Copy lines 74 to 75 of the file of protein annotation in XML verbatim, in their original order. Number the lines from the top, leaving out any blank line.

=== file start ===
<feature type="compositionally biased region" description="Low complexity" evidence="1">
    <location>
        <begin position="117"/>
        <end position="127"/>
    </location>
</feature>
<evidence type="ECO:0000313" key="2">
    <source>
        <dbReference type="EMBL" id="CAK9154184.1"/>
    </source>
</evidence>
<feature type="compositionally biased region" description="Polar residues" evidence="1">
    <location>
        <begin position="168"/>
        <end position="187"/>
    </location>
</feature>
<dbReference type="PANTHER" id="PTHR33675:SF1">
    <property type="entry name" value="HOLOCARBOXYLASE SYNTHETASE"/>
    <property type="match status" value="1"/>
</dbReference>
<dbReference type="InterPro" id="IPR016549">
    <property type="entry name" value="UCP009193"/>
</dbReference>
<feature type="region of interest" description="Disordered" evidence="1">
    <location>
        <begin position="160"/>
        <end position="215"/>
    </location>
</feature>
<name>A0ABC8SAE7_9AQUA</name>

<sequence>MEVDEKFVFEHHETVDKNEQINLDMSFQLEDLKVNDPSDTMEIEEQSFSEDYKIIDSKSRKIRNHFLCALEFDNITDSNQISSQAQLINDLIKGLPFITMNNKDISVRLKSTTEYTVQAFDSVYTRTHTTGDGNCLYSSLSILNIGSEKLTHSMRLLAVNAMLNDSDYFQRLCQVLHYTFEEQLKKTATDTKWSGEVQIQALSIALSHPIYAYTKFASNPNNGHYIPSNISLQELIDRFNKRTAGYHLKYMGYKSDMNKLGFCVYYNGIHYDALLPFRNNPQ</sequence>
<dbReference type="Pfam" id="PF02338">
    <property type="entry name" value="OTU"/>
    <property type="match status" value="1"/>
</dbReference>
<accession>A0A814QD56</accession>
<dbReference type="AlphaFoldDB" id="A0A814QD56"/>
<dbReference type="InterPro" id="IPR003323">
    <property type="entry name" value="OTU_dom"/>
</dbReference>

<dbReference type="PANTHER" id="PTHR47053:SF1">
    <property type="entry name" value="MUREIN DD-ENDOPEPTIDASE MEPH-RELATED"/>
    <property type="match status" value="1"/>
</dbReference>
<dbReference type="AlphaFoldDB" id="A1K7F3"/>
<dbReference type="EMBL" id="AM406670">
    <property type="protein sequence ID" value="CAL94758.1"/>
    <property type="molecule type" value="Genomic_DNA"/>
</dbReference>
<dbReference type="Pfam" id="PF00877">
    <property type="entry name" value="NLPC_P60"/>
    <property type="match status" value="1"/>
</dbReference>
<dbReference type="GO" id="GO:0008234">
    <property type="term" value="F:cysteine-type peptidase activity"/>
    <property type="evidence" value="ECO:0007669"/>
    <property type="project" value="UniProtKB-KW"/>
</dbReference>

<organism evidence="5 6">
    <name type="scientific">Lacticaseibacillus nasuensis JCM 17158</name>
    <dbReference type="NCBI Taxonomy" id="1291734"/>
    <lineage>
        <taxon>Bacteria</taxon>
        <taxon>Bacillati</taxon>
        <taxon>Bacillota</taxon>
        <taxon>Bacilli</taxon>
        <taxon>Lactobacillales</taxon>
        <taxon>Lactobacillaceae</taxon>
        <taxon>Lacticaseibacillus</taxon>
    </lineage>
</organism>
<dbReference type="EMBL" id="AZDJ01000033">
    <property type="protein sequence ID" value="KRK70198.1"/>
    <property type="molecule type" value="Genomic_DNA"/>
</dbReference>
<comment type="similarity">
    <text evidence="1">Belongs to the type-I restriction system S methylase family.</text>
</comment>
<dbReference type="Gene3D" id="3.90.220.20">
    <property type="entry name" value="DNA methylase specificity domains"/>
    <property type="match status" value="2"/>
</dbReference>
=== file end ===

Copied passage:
    <property type="protein sequence ID" value="KRK70198.1"/>
    <property type="molecule type" value="Genomic_DNA"/>